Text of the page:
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Math Help - Continuous Branches of log z

  1. #1
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    Continuous Branches of log z

    Hey everyone.

    I am trying to define a continuous branch of log z in the
    complex plane slit along the positive axis: C\{[0,i*infinity]}

    I understand that we need to make a branch cut because log z will not be continuous on all of C. When the cut is the negative real axis I think I understand. And I also realize that the the cut can be any ray by my intuition. But I don't understand how to put it down as a function in this case.
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  2. #2
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    Quote Originally Posted by robeuler View Post
    Hey everyone.

    I am trying to define a continuous branch of log z in the
    complex plane slit along the positive axis: C\{[0,i*infinity]}

    I understand that we need to make a branch cut because log z will not be continuous on all of C. When the cut is the negative real axis I think I understand. And I also realize that the the cut can be any ray by my intuition. But I don't understand how to put it down as a function in this case.
    Define \log z = \ln |z| + i \arg (z) where \theta = \arg z is defined angle on -\tfrac{3\pi}{2} < \theta \leq \tfrac{\pi}{2}
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  3. #3
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    Quote Originally Posted by ThePerfectHacker View Post
    Define \log z = \ln |z| + i \arg (z) where \theta = \arg z is defined angle on -\tfrac{3\pi}{2} < \theta \leq \tfrac{\pi}{2}
    I see, it is more straightforward than I thought. Thanks a lot.

    How about this one:
    I have to show that
    |cosh z|^2 = cos^2(y)+sinh^2(x)

    I have tried writing out cosh z in terms of e^x and e^y so that I can take the modulus the old fashioned way (x^2+y^2)^(1/2).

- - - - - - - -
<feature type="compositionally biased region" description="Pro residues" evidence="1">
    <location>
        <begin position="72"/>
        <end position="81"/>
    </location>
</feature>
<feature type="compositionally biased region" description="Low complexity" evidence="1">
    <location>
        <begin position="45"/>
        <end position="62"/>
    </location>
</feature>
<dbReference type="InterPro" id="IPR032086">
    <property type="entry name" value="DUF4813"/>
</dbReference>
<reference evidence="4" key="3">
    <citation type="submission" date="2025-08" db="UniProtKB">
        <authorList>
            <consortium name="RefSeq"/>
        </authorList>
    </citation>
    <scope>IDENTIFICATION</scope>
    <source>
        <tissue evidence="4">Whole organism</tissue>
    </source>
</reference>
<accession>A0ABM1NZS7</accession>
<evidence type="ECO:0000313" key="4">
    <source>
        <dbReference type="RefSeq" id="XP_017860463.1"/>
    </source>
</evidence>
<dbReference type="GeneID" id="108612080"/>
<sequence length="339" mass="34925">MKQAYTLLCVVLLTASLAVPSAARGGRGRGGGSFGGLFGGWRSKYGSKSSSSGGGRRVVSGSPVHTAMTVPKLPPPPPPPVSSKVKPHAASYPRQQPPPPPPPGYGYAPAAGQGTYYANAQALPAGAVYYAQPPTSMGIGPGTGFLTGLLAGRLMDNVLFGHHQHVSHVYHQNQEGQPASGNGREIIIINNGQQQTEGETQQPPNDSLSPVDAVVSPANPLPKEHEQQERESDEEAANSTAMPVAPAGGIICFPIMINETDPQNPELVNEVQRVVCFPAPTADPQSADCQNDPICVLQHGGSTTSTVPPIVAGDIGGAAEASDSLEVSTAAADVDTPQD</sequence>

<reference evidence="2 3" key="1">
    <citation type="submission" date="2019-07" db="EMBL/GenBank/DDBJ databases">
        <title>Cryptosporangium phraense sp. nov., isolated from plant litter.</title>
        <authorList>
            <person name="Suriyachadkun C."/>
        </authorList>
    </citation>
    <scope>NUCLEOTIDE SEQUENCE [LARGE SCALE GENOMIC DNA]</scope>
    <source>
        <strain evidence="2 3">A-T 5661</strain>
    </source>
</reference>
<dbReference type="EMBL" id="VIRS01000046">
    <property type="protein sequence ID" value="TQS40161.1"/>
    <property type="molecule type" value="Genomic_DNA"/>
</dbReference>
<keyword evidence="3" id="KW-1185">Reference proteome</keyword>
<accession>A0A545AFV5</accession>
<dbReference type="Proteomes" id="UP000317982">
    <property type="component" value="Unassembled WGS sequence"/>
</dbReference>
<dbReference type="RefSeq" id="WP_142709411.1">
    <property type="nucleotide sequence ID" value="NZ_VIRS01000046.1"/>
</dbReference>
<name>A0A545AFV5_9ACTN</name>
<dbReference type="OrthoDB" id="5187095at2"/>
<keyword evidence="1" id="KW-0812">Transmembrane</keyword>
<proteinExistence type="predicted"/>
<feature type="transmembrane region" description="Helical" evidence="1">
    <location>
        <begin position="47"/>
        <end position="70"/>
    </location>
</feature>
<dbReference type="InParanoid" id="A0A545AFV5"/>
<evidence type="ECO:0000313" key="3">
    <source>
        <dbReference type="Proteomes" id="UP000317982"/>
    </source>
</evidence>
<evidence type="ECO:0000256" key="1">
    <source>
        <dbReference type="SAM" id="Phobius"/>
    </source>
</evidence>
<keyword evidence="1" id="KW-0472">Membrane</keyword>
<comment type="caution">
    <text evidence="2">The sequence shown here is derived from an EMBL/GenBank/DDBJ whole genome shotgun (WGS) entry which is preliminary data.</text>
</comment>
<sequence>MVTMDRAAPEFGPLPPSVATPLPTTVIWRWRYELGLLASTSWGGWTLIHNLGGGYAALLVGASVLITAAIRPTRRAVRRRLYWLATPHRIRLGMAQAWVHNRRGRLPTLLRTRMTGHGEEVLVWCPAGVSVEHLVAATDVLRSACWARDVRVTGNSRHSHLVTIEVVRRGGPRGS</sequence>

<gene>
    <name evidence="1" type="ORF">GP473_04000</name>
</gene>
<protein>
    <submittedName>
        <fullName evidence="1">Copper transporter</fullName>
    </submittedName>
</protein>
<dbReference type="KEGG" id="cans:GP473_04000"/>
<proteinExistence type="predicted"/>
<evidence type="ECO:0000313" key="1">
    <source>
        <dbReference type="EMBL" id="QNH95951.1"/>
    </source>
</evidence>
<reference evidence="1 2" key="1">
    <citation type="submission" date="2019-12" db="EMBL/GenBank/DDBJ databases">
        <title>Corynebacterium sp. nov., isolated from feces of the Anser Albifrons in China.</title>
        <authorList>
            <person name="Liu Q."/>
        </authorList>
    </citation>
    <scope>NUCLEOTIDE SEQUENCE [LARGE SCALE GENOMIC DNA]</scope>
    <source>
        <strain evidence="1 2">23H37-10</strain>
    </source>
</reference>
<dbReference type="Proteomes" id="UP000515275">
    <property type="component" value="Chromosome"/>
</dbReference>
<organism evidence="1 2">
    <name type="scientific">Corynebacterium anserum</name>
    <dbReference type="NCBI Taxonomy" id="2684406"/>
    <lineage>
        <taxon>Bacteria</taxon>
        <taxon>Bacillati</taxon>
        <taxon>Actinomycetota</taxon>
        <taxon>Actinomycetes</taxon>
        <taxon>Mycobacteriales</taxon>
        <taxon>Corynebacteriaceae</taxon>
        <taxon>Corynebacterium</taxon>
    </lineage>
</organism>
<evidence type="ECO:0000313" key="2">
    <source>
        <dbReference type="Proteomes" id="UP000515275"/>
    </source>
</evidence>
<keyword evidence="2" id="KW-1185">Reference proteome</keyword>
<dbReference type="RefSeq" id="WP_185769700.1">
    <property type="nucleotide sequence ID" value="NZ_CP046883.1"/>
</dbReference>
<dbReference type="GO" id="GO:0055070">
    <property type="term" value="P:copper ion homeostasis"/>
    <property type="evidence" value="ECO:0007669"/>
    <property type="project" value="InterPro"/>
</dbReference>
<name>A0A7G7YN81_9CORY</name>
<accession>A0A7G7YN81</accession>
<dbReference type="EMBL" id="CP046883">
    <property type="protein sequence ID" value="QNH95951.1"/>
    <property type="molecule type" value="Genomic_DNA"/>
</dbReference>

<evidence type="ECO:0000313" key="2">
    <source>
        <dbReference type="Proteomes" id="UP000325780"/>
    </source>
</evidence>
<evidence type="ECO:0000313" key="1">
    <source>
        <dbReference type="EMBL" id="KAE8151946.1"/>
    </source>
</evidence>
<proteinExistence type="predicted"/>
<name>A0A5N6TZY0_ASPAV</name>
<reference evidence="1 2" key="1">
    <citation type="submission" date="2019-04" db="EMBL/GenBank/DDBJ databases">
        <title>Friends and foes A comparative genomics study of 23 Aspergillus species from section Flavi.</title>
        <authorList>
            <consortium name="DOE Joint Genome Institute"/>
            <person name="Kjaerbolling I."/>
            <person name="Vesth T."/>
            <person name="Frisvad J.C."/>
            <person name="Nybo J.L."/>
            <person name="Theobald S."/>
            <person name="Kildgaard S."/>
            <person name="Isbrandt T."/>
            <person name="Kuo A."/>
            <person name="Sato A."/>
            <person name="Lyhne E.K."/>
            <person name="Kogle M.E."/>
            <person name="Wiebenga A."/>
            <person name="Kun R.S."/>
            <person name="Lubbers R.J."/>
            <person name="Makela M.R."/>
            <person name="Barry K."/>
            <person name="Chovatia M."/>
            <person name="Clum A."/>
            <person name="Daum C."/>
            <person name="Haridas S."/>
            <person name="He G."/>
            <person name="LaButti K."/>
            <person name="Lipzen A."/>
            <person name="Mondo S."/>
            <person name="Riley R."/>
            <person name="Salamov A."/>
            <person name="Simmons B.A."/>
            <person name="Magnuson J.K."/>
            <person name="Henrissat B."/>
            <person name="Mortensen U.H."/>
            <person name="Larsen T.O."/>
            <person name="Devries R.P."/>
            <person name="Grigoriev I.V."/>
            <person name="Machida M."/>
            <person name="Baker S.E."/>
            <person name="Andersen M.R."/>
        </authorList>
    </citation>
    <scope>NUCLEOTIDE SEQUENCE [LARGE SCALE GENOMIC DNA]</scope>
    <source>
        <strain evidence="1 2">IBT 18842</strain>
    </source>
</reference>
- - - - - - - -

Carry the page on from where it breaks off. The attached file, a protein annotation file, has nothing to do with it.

(from the e-definition of cosh z and using that e^z=e^xcos(y)+ie^xsin(y))

    but the resulting mess is overwhelming and I can't seem to split up the real and imaginary parts neatly.
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  4. #4
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    Quote Originally Posted by robeuler View Post
    I see, it is more straightforward than I thought. Thanks a lot.

    How about this one:
    I have to show that
    |cosh z|^2 = cos^2(y)+sinh^2(x)

    I have tried writing out cosh z in terms of e^x and e^y so that I can take the modulus the old fashioned way (x^2+y^2)^(1/2).
    (from the e-definition of cosh z and using that e^z=e^xcos(y)+ie^xsin(y))

    but the resulting mess is overwhelming and I can't seem to split up the real and imaginary parts neatly.
    If I did not mess up the identity it should be,
    \cosh (x+iy) = \cosh (x) \cosh (iy) + \sinh (x) \sinh (iy) = \cosh x \cos y + i\sinh x \sin y
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  5. #5
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    Quote Originally Posted by ThePerfectHacker View Post
    If I did not mess up the identity it should be,
    \cosh (x+iy) = \cosh (x) \cosh (iy) + \sinh (x) \sinh (iy) = \cosh x \cos y + i\sinh x \sin y
    The identity is correct.
    so |coshz|^2= cosh^2x * cos^2y + sinh^2x * sin^2y.

    how do I get rid of the cosh and the sin terms?

    Edit: Solved: substitute 1-cos^2y for sin^2y and it follows pretty easily.
    Last edited by robeuler; October 6th 2008 at 09:59 PM.
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  6. #6
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    Here is one more I hope you might get to:

    If f(z) is an analytic branch of cosh^(-1)(z), find f'(z)

    Can I simply take the derivative of
    cosh^-1(z)= ln(x+(x-1)^(1/2)*(x+1)^(1/2))?

    in the end this equals 1/((x-1)^(1/2)*(x+1)^(1/2))
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